We have included a few recipes for you to use in this challenge. However, feel free to use any recipe you want. Once you’ve made it, take a picture and share it on social media. Please make sure to tag #AccountantsWhoCook and @AccountantsCook so we can find it!

Ribollita Soup

Ribollita is a traditional Tuscan soup and is thought to have originated as a peasant dish, made with ingredients that were readily available and affordable. This hearty and nourishing soup has been enjoyed in Tuscany for centuries and has become a beloved and iconic dish of Tuscan cuisine. It is often served as a starter or main course at restaurants and homes throughout the region.

The name “ribollita” means “reboiled” in Italian because the soffritto is cooked down and then rehydrated with water or broth. It starts with a soffritto of onion, carrots, and celery and then a base of stale bread and beans are added. Cheese rinds can be added to for extra flavor and creaminess.

Demonstration of making Ribollita Soup

Here is another easy recipe to try from the Food Network’s Ina Garten.

A picture of Ribollita Soup for the Cooking Challenge - Italian Soup.

Italian Wedding Soup

This is one of my favorite soups to make and to eat. It’s very simple and full of flavor.

Making your own meatballs for this soup is great, but we don’t always have time for that on a weeknight. One quick-tip is to use Italian Sausage instead of meatballs. We’ll take a few links of sausage and cut it into small sections that we roll into marble sized balls.

There is a debate on how this soup came to be called Italian Wedding Soup in the English language. Some people swear that it is because the soup is served at weddings. Guess what, that’s most likely not the answer! You can read more about that here.

OK, now let’s look at the ingredients, The soup is based on small meatballs floating in a flavorful broth with some green vegetables and small pasta. You usually see it made with acini de pepe (tiny little balls of pasta that look like pearled couscous) or dittalini, but you can use whatever small pasta you have available. I think even an elbow macaroni would be fine.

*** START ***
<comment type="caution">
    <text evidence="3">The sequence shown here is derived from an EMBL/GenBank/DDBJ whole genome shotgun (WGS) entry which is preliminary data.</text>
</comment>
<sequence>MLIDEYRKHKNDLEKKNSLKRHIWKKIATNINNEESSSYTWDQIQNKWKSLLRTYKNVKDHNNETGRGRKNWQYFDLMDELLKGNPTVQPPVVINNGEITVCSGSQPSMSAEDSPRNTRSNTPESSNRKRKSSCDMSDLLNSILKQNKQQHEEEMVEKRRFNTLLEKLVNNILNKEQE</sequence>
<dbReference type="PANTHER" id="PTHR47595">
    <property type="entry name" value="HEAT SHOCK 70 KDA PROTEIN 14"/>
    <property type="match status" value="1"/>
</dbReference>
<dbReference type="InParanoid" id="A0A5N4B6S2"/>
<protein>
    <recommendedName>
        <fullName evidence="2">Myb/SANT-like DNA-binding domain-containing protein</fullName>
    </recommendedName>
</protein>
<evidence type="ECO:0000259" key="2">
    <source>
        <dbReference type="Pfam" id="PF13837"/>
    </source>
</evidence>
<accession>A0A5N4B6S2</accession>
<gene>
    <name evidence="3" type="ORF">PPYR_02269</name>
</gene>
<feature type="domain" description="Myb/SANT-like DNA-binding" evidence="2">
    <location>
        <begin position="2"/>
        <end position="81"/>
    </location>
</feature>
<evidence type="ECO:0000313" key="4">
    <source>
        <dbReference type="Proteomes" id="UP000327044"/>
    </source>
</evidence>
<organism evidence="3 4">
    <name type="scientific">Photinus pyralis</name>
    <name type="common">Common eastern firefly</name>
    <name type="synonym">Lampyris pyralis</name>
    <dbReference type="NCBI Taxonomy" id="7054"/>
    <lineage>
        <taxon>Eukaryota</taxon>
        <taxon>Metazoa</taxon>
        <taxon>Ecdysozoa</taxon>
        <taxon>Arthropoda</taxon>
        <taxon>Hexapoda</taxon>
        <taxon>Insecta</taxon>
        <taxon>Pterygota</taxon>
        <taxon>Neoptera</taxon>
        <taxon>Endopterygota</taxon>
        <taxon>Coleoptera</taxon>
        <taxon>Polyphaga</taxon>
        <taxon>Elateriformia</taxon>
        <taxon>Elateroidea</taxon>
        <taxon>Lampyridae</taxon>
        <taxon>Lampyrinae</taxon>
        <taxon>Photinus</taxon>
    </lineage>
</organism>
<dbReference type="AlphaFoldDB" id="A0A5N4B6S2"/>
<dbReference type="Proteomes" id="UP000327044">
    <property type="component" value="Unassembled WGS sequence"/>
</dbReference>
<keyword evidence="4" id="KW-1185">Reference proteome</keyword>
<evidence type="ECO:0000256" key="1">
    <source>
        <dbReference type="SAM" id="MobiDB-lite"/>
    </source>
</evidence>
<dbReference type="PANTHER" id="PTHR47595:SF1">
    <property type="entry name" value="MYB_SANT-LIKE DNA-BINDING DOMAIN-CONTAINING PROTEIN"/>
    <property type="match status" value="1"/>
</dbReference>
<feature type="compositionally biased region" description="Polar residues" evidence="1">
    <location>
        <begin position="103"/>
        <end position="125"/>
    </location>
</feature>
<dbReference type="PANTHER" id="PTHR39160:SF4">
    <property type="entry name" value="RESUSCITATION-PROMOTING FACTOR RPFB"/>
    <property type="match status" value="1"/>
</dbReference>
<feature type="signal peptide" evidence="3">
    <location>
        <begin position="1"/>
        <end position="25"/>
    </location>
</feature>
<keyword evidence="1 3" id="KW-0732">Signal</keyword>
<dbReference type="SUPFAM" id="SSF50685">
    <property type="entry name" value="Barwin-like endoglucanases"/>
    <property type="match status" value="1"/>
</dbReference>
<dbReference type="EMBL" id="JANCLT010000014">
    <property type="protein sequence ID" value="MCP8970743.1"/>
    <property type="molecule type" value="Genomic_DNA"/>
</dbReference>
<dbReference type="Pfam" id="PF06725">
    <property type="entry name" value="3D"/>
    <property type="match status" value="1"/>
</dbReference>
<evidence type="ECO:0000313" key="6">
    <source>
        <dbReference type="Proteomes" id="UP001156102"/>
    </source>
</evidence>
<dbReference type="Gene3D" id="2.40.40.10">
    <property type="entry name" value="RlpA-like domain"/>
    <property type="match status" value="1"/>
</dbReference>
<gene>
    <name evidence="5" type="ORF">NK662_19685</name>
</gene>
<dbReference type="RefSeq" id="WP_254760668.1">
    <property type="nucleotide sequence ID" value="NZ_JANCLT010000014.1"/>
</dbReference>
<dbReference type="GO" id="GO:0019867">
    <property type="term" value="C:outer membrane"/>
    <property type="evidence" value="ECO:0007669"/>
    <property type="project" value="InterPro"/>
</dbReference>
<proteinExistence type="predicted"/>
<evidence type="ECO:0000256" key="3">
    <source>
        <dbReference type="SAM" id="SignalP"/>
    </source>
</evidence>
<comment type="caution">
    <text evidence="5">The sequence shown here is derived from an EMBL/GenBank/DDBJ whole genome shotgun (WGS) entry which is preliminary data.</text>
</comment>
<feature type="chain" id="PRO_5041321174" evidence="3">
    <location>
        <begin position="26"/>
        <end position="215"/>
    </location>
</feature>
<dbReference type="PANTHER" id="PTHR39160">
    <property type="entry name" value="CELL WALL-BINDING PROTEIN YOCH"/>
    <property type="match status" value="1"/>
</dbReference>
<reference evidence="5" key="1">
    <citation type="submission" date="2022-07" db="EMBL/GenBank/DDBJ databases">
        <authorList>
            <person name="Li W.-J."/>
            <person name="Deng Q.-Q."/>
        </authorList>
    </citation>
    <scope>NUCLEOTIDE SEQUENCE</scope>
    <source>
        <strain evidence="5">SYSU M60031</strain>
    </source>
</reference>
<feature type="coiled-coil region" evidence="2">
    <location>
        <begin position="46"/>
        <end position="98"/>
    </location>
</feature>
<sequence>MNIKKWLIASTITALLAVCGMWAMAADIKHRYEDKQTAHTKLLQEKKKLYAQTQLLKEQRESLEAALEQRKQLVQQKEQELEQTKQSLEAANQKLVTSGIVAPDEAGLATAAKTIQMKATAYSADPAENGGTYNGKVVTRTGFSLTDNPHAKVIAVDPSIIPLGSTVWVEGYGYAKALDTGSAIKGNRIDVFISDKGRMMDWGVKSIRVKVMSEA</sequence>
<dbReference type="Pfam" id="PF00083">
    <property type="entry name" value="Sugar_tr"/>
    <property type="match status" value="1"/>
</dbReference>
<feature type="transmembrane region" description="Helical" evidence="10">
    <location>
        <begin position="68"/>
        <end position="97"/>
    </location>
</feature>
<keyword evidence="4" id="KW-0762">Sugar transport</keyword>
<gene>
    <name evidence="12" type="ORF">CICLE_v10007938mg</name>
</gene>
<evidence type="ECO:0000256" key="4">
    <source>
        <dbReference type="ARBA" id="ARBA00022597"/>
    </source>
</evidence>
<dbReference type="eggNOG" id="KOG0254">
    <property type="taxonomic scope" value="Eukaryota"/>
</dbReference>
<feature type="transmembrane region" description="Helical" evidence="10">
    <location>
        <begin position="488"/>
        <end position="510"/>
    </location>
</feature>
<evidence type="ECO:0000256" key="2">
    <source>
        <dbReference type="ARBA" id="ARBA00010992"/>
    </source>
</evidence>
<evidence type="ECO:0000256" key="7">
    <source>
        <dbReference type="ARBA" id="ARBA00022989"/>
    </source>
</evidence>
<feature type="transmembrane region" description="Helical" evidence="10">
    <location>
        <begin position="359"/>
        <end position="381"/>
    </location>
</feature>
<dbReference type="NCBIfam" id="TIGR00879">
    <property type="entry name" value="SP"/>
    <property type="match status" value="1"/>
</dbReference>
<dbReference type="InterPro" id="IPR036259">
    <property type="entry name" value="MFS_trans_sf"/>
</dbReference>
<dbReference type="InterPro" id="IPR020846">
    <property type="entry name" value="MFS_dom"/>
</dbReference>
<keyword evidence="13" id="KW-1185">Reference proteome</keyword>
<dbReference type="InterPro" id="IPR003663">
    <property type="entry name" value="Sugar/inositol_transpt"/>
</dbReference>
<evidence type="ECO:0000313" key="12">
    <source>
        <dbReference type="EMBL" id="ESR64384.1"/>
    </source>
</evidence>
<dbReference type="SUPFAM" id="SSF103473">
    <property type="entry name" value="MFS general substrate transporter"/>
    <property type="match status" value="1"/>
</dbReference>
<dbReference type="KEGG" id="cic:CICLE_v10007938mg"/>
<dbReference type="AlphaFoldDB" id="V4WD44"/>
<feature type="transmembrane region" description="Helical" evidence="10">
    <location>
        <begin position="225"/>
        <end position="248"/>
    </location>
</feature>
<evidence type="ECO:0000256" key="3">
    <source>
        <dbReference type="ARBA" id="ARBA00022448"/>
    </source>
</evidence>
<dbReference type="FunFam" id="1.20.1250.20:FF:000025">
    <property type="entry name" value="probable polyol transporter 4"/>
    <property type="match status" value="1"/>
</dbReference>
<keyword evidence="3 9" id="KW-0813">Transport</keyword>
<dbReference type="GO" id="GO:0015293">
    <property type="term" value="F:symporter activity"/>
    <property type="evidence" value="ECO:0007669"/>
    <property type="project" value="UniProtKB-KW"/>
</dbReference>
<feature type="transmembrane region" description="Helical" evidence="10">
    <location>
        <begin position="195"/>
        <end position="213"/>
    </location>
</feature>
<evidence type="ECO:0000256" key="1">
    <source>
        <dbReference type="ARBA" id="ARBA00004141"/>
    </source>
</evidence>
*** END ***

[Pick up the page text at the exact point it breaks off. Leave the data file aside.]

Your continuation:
This video shows you how to make Italian Wedding soup. The video description on YouTube includes the ingredients and recipe.

If you prefer a printed recipe, here it one from Once Upon a Chef.

Sangette Pasta, Chickpeas & Fried Sweet Chili

This recipe is an example of a vegan preparation for an Italian soup. I intentionally wanted to include a vegan option for our accounting friends who don’t eat meat. Twyla, this one is for you. I also wanted to include a traditional recipe from my home region of Abruzzo, and this one comes from Life In Abruzzo.

One thing to know about recipes from rural Italy is that many of the dishes are passed down from families that were subsistent farmers. These contadini were poor and their diets frequently didn’t include meat (because they couldn’t afford it). They used vegetables, herbs and spices to enhance the flavor and added beans or bread to create a creamy texture.

This recipe includes instructions for making your own vegan pasta (called Sagnette) using flour, water, and a dash of salt. You will need 00 (double zero) flour and Semolina Flour. Cooked pasta can turn out differently when used in a soup. I’m not sure if you can substitute All-Purpose Flour in this recipe if you want the pasta to maintain it’s texture once you cook it.

Here is your link to the recipe Vegan Abruzzo Sagnette, Chickpeas & Fried Sweet Peppers.

Italian soup called Vegan Abruzzo Sagnette, Chickpeas and Fried Sweet Peppers.

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One response to “January 2023 Cooking Challenge – Italian Soup”